Businesses, education institutions can build better workforce
Jan. 6, 2014 at 8:01 p.m.
Updated Jan. 6, 2014 at 7:07 p.m.
Types of Assessments
Workforce Solutions Golden Crescent offers employers and job seekers tools to help narrow the field of opportunities.
"We're here to help employers find the best qualified workers," said Carol Kolle, center director of the Workforce Solutions Golden Crescent.
The Prove It! assessment is used by employers for job seekers to prove they know the skills they have listed on a resume or application and one assessment that includes different categories for employment.
For more information on the different types of assessments used for job seekers and employers, call 361-578-0341, visit the office at 120 S. Main St. or check gcworkforce.org.
Collaborations between businesses, education institutions and members of the community can build strong a workforce - just ask Gilbert Hall and Lisa Wade.
The two speakers presented their experiences redeveloping the Muskogee, Okla., workforce to businessmen, women and educators in the community Monday afternoon at the Workforce Solutions Golden Crescent.
Henry Guajardo, executive director of Workforce Solutions, said Hall and Wade were invited to host the presentation to look at solutions that address the local workforce issues.
"We're looking for ways to prepare job seekers to better meet the jobs of employers," he said.
Hall and Wade talked about the importance of education as a solution to create a qualified workforce and the work ready certification.
The certification program, created by ACT, is an assessment for individuals who are preparing to enter the workforce, said Guajardo. It assesses an individual's skills in applied mathematics, locating information and reading for information. The workforce is looking to determine whether the program is a good fit for Victoria and the six surrounding counties it serves.
Introducing topics specific to different careers in grade school can help develop the interest, which can lead students to seek focused education on relevant subjects, said Hall, senior training coordinator at Oklahoma Gas & Electric.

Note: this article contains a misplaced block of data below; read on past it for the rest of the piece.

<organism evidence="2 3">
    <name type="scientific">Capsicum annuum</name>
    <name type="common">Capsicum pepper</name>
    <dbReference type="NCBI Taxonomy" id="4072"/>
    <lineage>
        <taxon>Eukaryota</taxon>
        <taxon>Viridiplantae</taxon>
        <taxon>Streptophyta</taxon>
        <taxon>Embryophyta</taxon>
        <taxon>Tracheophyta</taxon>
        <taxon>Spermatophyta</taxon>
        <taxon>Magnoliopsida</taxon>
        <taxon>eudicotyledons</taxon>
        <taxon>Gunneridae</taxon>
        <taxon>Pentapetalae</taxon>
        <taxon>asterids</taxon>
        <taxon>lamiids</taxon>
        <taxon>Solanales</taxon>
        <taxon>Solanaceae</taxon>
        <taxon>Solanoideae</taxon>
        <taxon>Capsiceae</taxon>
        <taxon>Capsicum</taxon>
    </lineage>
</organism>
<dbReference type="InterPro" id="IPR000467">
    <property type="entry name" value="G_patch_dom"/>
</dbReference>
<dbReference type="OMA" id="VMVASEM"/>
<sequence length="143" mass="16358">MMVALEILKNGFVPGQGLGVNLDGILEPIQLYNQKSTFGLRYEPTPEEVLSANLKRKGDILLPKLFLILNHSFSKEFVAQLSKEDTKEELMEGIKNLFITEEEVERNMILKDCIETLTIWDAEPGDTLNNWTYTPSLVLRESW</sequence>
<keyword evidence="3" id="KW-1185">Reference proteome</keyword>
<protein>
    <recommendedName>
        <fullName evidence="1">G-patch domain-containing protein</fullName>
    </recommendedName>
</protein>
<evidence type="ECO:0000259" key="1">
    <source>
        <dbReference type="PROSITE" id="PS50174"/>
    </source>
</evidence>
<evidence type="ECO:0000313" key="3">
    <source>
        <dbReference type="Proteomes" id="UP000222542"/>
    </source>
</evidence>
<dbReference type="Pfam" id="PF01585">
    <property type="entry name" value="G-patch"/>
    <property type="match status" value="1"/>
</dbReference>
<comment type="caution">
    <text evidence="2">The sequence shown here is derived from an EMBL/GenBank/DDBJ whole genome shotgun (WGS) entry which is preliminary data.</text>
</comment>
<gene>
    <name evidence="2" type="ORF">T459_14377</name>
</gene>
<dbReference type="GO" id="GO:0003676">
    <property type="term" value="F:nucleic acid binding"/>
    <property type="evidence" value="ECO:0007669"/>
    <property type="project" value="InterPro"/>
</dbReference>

"Third and fourth grade is where it begins," he said.
Businesses that are aligned with schools can support a student's interest in a given career, he said, and if they can see what it takes to get there, they are likely to follow that path as they continue their education.
"Employers want people that are college or career ready," he said. "There are things you can do as a community to get it done."
Lanell Mantey, executive director of the Victoria Business and Education Coalition, took an interest in the presentation as it touched on the organization's primary goal.
"What we've been doing and trying to do obviously isn't working," she said. "We have to be willing to open our minds and techniques and change in order to make this whole process work."
Many of the students have the ability to fill the positions they want, she said; they just don't know how to get there. She hopes the community will take advantage of what Hall and Wade had to say and begin a process that will build a partnership with the community.
Wade, director of Muskogee Difference Healthcare Scholarship and Outreach at Connors State College, pointed to three things that were needed to re-develop the Muskogee workforce: need for community collaboration, shared strategic vision and money.
"It all ties together," she said.
Through their work, they realized that in order to maintain a workforce of qualified applicants they had to start with the kids.
They started getting kids interested in health care by teaching them skills they can use in the field.
"We connected them with activities that can teach them," Wade said. "(Businesses) recognize them as their next generation of employees."